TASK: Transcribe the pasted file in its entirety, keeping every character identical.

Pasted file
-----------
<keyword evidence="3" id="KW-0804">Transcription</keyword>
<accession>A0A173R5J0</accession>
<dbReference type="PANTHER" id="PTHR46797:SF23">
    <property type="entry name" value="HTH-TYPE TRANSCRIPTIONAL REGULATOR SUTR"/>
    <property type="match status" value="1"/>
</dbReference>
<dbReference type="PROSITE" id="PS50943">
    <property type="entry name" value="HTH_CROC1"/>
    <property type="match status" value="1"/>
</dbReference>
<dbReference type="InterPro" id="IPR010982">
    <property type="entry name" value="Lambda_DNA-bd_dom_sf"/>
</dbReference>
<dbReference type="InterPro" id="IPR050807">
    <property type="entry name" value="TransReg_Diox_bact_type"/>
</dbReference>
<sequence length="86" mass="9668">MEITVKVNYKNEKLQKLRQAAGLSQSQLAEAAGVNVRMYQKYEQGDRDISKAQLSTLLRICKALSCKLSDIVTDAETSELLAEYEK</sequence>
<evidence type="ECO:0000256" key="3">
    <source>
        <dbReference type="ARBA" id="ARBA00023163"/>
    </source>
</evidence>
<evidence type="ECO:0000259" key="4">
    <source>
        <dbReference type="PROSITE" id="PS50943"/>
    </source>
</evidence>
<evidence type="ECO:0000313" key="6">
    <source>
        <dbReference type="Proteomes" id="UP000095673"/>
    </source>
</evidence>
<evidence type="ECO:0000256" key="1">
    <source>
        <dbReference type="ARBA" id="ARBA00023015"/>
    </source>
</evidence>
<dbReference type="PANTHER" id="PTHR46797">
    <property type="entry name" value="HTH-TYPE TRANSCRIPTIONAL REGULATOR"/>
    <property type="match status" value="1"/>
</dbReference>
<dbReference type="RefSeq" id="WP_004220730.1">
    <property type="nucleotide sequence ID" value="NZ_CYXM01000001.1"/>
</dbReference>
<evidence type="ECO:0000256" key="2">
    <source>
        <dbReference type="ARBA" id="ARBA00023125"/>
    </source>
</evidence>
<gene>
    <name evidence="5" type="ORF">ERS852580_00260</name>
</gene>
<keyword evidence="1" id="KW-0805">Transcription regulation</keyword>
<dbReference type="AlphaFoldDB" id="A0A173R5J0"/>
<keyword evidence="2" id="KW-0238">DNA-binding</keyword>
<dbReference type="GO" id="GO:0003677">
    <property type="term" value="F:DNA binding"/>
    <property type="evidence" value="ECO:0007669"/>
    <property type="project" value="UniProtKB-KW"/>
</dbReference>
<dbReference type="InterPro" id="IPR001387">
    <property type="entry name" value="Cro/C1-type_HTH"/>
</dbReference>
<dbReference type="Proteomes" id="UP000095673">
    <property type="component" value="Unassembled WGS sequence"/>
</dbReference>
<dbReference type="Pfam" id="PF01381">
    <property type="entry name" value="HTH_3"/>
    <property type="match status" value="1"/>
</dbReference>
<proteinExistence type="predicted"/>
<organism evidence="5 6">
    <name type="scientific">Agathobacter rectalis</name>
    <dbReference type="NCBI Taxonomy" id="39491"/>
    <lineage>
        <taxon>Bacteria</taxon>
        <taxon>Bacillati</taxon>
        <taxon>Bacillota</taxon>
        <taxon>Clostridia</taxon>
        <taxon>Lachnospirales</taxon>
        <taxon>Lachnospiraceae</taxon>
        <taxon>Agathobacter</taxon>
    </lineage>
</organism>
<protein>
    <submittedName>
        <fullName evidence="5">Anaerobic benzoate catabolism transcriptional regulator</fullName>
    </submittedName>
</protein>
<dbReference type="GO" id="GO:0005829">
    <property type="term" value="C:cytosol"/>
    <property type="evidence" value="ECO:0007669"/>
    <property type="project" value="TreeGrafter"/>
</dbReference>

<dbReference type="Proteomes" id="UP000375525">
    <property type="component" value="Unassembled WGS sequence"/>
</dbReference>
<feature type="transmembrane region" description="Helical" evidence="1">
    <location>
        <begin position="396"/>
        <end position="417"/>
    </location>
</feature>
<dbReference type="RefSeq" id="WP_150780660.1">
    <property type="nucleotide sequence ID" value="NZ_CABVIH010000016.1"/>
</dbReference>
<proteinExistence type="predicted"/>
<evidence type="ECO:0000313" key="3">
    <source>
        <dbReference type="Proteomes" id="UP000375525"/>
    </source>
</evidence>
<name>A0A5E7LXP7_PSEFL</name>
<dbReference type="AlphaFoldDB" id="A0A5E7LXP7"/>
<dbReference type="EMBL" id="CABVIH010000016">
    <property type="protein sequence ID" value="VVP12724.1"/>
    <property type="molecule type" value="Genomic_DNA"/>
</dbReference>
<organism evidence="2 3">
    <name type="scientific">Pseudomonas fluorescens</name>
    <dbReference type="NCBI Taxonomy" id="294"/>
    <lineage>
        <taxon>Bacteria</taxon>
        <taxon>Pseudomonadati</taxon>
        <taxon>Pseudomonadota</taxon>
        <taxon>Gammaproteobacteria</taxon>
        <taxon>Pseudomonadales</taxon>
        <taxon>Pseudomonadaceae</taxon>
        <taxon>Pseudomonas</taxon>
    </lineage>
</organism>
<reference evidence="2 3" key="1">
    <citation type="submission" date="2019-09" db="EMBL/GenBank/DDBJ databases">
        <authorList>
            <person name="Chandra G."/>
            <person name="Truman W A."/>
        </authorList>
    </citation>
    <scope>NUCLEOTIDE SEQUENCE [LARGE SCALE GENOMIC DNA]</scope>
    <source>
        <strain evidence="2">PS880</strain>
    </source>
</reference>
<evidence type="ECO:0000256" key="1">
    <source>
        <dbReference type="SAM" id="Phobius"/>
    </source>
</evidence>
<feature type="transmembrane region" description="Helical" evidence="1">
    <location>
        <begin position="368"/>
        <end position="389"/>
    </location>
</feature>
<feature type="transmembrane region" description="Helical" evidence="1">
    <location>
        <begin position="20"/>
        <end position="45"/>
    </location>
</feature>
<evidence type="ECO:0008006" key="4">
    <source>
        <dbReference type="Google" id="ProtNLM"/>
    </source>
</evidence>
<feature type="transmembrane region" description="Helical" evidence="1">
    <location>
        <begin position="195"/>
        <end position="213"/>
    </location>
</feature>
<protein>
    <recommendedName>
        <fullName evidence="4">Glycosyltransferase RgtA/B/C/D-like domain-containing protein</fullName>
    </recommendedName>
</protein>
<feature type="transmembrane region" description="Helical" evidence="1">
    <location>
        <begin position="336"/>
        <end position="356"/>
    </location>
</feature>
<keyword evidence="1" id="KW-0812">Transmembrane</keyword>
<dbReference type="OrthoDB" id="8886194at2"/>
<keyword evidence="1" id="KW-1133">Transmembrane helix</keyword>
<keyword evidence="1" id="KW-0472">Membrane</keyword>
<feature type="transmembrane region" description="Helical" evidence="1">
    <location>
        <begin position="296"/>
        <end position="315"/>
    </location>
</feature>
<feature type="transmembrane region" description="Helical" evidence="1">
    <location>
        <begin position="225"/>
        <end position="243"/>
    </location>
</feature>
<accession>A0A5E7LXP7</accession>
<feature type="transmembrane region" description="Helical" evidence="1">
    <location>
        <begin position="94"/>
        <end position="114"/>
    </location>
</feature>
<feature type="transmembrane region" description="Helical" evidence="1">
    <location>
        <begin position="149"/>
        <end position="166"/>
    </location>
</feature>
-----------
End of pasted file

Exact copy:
<keyword evidence="3" id="KW-0804">Transcription</keyword>
<accession>A0A173R5J0</accession>
<dbReference type="PANTHER" id="PTHR46797:SF23">
    <property type="entry name" value="HTH-TYPE TRANSCRIPTIONAL REGULATOR SUTR"/>
    <property type="match status" value="1"/>
</dbReference>
<dbReference type="PROSITE" id="PS50943">
    <property type="entry name" value="HTH_CROC1"/>
    <property type="match status" value="1"/>
</dbReference>
<dbReference type="InterPro" id="IPR010982">
    <property type="entry name" value="Lambda_DNA-bd_dom_sf"/>
</dbReference>
<dbReference type="InterPro" id="IPR050807">
    <property type="entry name" value="TransReg_Diox_bact_type"/>
</dbReference>
<sequence length="86" mass="9668">MEITVKVNYKNEKLQKLRQAAGLSQSQLAEAAGVNVRMYQKYEQGDRDISKAQLSTLLRICKALSCKLSDIVTDAETSELLAEYEK</sequence>
<evidence type="ECO:0000256" key="3">
    <source>
        <dbReference type="ARBA" id="ARBA00023163"/>
    </source>
</evidence>
<evidence type="ECO:0000259" key="4">
    <source>
        <dbReference type="PROSITE" id="PS50943"/>
    </source>
</evidence>
<evidence type="ECO:0000313" key="6">
    <source>
        <dbReference type="Proteomes" id="UP000095673"/>
    </source>
</evidence>
<evidence type="ECO:0000256" key="1">
    <source>
        <dbReference type="ARBA" id="ARBA00023015"/>
    </source>
</evidence>
<dbReference type="PANTHER" id="PTHR46797">
    <property type="entry name" value="HTH-TYPE TRANSCRIPTIONAL REGULATOR"/>
    <property type="match status" value="1"/>
</dbReference>
<dbReference type="RefSeq" id="WP_004220730.1">
    <property type="nucleotide sequence ID" value="NZ_CYXM01000001.1"/>
</dbReference>
<evidence type="ECO:0000256" key="2">
    <source>
        <dbReference type="ARBA" id="ARBA00023125"/>
    </source>
</evidence>
<gene>
    <name evidence="5" type="ORF">ERS852580_00260</name>
</gene>
<keyword evidence="1" id="KW-0805">Transcription regulation</keyword>
<dbReference type="AlphaFoldDB" id="A0A173R5J0"/>
<keyword evidence="2" id="KW-0238">DNA-binding</keyword>
<dbReference type="GO" id="GO:0003677">
    <property type="term" value="F:DNA binding"/>
    <property type="evidence" value="ECO:0007669"/>
    <property type="project" value="UniProtKB-KW"/>
</dbReference>
<dbReference type="InterPro" id="IPR001387">
    <property type="entry name" value="Cro/C1-type_HTH"/>
</dbReference>
<dbReference type="Proteomes" id="UP000095673">
    <property type="component" value="Unassembled WGS sequence"/>
</dbReference>
<dbReference type="Pfam" id="PF01381">
    <property type="entry name" value="HTH_3"/>
    <property type="match status" value="1"/>
</dbReference>
<proteinExistence type="predicted"/>
<organism evidence="5 6">
    <name type="scientific">Agathobacter rectalis</name>
    <dbReference type="NCBI Taxonomy" id="39491"/>
    <lineage>
        <taxon>Bacteria</taxon>
        <taxon>Bacillati</taxon>
        <taxon>Bacillota</taxon>
        <taxon>Clostridia</taxon>
        <taxon>Lachnospirales</taxon>
        <taxon>Lachnospiraceae</taxon>
        <taxon>Agathobacter</taxon>
    </lineage>
</organism>
<protein>
    <submittedName>
        <fullName evidence="5">Anaerobic benzoate catabolism transcriptional regulator</fullName>
    </submittedName>
</protein>
<dbReference type="GO" id="GO:0005829">
    <property type="term" value="C:cytosol"/>
    <property type="evidence" value="ECO:0007669"/>
    <property type="project" value="TreeGrafter"/>
</dbReference>

<dbReference type="Proteomes" id="UP000375525">
    <property type="component" value="Unassembled WGS sequence"/>
</dbReference>
<feature type="transmembrane region" description="Helical" evidence="1">
    <location>
        <begin position="396"/>
        <end position="417"/>
    </location>
</feature>
<dbReference type="RefSeq" id="WP_150780660.1">
    <property type="nucleotide sequence ID" value="NZ_CABVIH010000016.1"/>
</dbReference>
<proteinExistence type="predicted"/>
<evidence type="ECO:0000313" key="3">
    <source>
        <dbReference type="Proteomes" id="UP000375525"/>
    </source>
</evidence>
<name>A0A5E7LXP7_PSEFL</name>
<dbReference type="AlphaFoldDB" id="A0A5E7LXP7"/>
<dbReference type="EMBL" id="CABVIH010000016">
    <property type="protein sequence ID" value="VVP12724.1"/>
    <property type="molecule type" value="Genomic_DNA"/>
</dbReference>
<organism evidence="2 3">
    <name type="scientific">Pseudomonas fluorescens</name>
    <dbReference type="NCBI Taxonomy" id="294"/>
    <lineage>
        <taxon>Bacteria</taxon>
        <taxon>Pseudomonadati</taxon>
        <taxon>Pseudomonadota</taxon>
        <taxon>Gammaproteobacteria</taxon>
        <taxon>Pseudomonadales</taxon>
        <taxon>Pseudomonadaceae</taxon>
        <taxon>Pseudomonas</taxon>
    </lineage>
</organism>
<reference evidence="2 3" key="1">
    <citation type="submission" date="2019-09" db="EMBL/GenBank/DDBJ databases">
        <authorList>
            <person name="Chandra G."/>
            <person name="Truman W A."/>
        </authorList>
    </citation>
    <scope>NUCLEOTIDE SEQUENCE [LARGE SCALE GENOMIC DNA]</scope>
    <source>
        <strain evidence="2">PS880</strain>
    </source>
</reference>
<evidence type="ECO:0000256" key="1">
    <source>
        <dbReference type="SAM" id="Phobius"/>
    </source>
</evidence>
<feature type="transmembrane region" description="Helical" evidence="1">
    <location>
        <begin position="368"/>
        <end position="389"/>
    </location>
</feature>
<feature type="transmembrane region" description="Helical" evidence="1">
    <location>
        <begin position="20"/>
        <end position="45"/>
    </location>
</feature>
<evidence type="ECO:0008006" key="4">
    <source>
        <dbReference type="Google" id="ProtNLM"/>
    </source>
</evidence>
<feature type="transmembrane region" description="Helical" evidence="1">
    <location>
        <begin position="195"/>
        <end position="213"/>
    </location>
</feature>
<protein>
    <recommendedName>
        <fullName evidence="4">Glycosyltransferase RgtA/B/C/D-like domain-containing protein</fullName>
    </recommendedName>
</protein>
<feature type="transmembrane region" description="Helical" evidence="1">
    <location>
        <begin position="336"/>
        <end position="356"/>
    </location>
</feature>
<keyword evidence="1" id="KW-0812">Transmembrane</keyword>
<dbReference type="OrthoDB" id="8886194at2"/>
<keyword evidence="1" id="KW-1133">Transmembrane helix</keyword>
<keyword evidence="1" id="KW-0472">Membrane</keyword>
<feature type="transmembrane region" description="Helical" evidence="1">
    <location>
        <begin position="296"/>
        <end position="315"/>
    </location>
</feature>
<feature type="transmembrane region" description="Helical" evidence="1">
    <location>
        <begin position="225"/>
        <end position="243"/>
    </location>
</feature>
<accession>A0A5E7LXP7</accession>
<feature type="transmembrane region" description="Helical" evidence="1">
    <location>
        <begin position="94"/>
        <end position="114"/>
    </location>
</feature>
<feature type="transmembrane region" description="Helical" evidence="1">
    <location>
        <begin position="149"/>
        <end position="166"/>
    </location>
</feature>